At present, those with a strong belief in Olympism are probably quite few and far between. But if London 2012 really does inspire a generation, creating the enduring legacy that is hoped for, accommodating Olympist beliefs could become a live issue for employers.

 

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Comment (3)

John Allman from United Kingdom 07 Feb 11:26pm

"For example, long shift patterns could make it impossible for someone to have the opportunity to practise sport in their own time, so preventing them practising their belief." No chance. I have long argued that Mba was wrongly argued. Miss Mba couldn't keep up her weekly church-going. I said that the shift pattern of her employer infringed every employee's Article 8 right to a day off every week to do "something*, not necessarily Sunday and not necessarily church-going, as well as thwarting Mba's desire to attend her church on Sundays. I publicly criticised Mba's (Christian activist) legal team, saying that they should have advanced an argument that worked as well for a golf-player as for a church-goer. Since Mba lost her case by using the same argument here proposed (Article 9 rather than Article 8), but with her church-going replacing her sport, I don't see how Olympism is going to get privileges that Christianity was refused as you envisage. It is gratifying to find that I am ahead of the curve once again. I have been Olympophobic since my youth. When can we expect the first schoolteachers to be sacked for Olympophobia, or the first public speakers?

Sam from Ashburn, VA, USA 07 Feb 10:32pm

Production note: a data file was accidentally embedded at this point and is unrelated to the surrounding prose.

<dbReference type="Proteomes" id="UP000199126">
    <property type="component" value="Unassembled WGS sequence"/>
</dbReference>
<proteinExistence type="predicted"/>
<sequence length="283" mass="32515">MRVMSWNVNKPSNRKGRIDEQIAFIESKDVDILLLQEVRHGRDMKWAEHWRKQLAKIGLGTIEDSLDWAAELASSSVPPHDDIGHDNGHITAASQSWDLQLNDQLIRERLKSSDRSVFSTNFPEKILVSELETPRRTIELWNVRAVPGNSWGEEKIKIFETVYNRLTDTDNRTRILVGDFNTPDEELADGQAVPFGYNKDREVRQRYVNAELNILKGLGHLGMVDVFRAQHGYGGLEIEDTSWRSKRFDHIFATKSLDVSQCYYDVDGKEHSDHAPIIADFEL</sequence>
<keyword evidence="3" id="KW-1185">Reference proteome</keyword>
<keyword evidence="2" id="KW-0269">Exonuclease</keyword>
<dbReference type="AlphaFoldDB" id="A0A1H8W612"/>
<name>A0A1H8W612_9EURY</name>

It's been a couple of years and the Winter Games in Sochi have begun. Has the level of foot traffic on the trails been maintained or has it dropped off?

Frank Cranmer from United Kingdom 07 Feb 09:55am

I suspect that the answer is, “quite possibly”. In Maistry v BBC [2011] ET 1313142/2010; the claimant alleged unfair dismissal and discrimination on grounds of his philosophical belief ‘that public service broadcasting has the higher purpose of promoting cultural interchange and social cohesion’. Employment Judge Hughes held that the claimant held a ‘philosophical belief’ for the purposes of discrimination law and so his complaints could proceed to a full hearing. In reaching that conclusion, the tribunal applied the tests as laid out in Grainger There was no dispute as to whether the belief was ‘worthy of respect in a democratic society’. The belief was more than mere opinion, given that the purpose of public broadcasting and the concept of the public space had attracted commentary by broadcasters, philosophers and academics (para 17). The beliefs concerned a weighty and substantial aspect of human life and neither the Regulations nor the case-indicated that a ‘mission statement’ could not amount to a philosophical belief if its aims were the result of an underlying philosophical belief (para 18) and the asserted belief was cogent, serious, coherent and important (para 19). Employment Judge Hughes did, however, point out that though the scope of ‘philosophical belief’ is wide, meeting the Nicholson test merely establishes that there is a protected characteristic: ‘the real battleground is whether there has been less favourable treatment and, if so, whether it was on grounds of the belief relied on’ (para 20).